Friday, April 24, 2009

The frustration of a salesman in a local train

So many people have suggested that I shift closer to office. That I must stay in Mumbai, and not some remote corner of the far flung suburbs.

Time and again, I've thought about it, but disposed the thought, thanks to experiences like these.

My daily commute in the local train stretches to beyond 4 hours, and in this period I get to see things that corner office dwellers can't even think about.

Like the Ultimate Sales Pitch.

Picture this.

Packed local train, inhuman traveling conditions, the smell of sweat and body odor in the air and an atmosphere where tempers and blood, both are boiling with equal gusto. And in pops a salesman.

"Train mein baithe sabhi yaatri zara meri awaaj ki taraf dhyaan dijiyega..."

This is his playground. And he has to sell a certain number of his wares - whatever he's selling - to make a little profit at the end of the day. Note: Salesmen in trains have to sell at price-points of either Rs 5, Rs 10, Rs 15 or Rs 20. These are basically utility items, and often they're in pretty decent shape and long-lasting. Anything above Rs 20 sells in low volumes, since the average Deshpande, More, Patil has only few notes of Rs 10 in his upper pocket. The money's not stored in a wallet, its neatly folded in the plastic folder of the railway pass, or it is lost somewhere amongst the bundle of bills, scribbled notes and folded sheets of paper.

Buying happens largely on impulse, and a good salesman can have a field day selling volumes, if he's loud, convincing and he's selling a utility product.

So its about 8:35pm, the compartment is relatively crowded.

Our salesman makes a strong sales pitch, making many heads turn, attracting the attention of several drowsy buggers and rousing their curiosity. He's selling stick-ons - "you need not drill a nail into your wall to hang your calender or your jhola, a stick-on is all you gotta use".

He gives a neat demo of the product - pulls down a few glass windows in the compartment to prove - much to our expectations - that it sticks on glass as well.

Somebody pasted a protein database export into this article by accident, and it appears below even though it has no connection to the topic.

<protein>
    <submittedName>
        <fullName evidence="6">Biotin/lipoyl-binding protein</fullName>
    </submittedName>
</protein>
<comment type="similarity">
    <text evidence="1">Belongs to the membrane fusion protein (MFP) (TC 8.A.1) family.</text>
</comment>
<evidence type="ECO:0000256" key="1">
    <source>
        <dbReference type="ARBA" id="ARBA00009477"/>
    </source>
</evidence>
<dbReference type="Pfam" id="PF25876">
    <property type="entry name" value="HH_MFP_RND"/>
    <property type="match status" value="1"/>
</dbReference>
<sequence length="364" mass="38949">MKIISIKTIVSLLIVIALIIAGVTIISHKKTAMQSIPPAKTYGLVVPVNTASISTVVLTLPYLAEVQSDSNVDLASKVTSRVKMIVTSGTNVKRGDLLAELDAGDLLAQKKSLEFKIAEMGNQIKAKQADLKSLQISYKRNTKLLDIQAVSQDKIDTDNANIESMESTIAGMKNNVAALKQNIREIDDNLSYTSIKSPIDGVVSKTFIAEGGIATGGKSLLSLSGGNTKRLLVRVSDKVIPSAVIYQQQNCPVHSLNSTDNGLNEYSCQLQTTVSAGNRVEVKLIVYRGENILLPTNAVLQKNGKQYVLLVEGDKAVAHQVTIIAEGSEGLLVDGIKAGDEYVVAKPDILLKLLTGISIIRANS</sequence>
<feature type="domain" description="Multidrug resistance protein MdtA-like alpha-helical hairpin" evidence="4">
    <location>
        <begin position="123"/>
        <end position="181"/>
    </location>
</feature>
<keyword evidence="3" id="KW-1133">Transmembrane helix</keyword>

As a seller, the fellow is impressive - he's allowing the passengers to touch, feel and check out the product for themselves. He's also helping them try out the stick-on on the walls of the railway compartment. He's dodging legs, jumping over the scramble of legs, making sure he doesn't fall on anyone, minding his bagful of supplies and ensuring that nobody's 'shoplifting'.

His price points are respectable - Rs 5 for one stick-on and Rs 10 for 2.

And for Rs 50, one can buy a pack of 12.

The day's nearing its end and much to his discomfort it seems, he hasn't sold many all day - so he's pushing the Rs 50 pack aggressively.

Bad move. People just wouldn't buy.

He gets desperate and for the next few minutes, he tries repeatedly in convincing people how its important for them to save their walls, and stick-ons are so important. But to no avail.

Some folks ask him to give some discount, but he rubbishes it politely, saying, "Saab, kam margin waala dhanda hai." The passenger doesn't negotiate further.

After much trying and pleading, our salesman gives up. And in his desperation, he blurts out a few lines, which are priceless and paint the true frustration of a poor salesman trying to sell a faceless product.

"Aap soch rahe hain, naya company hai, maal shayad nahin chale. Lekin meri baat yaad rakhna (raises his index finger here), kuch saalon mein jab yeh company badi ho jayegi, tab iss cheez ka daam badh jayega.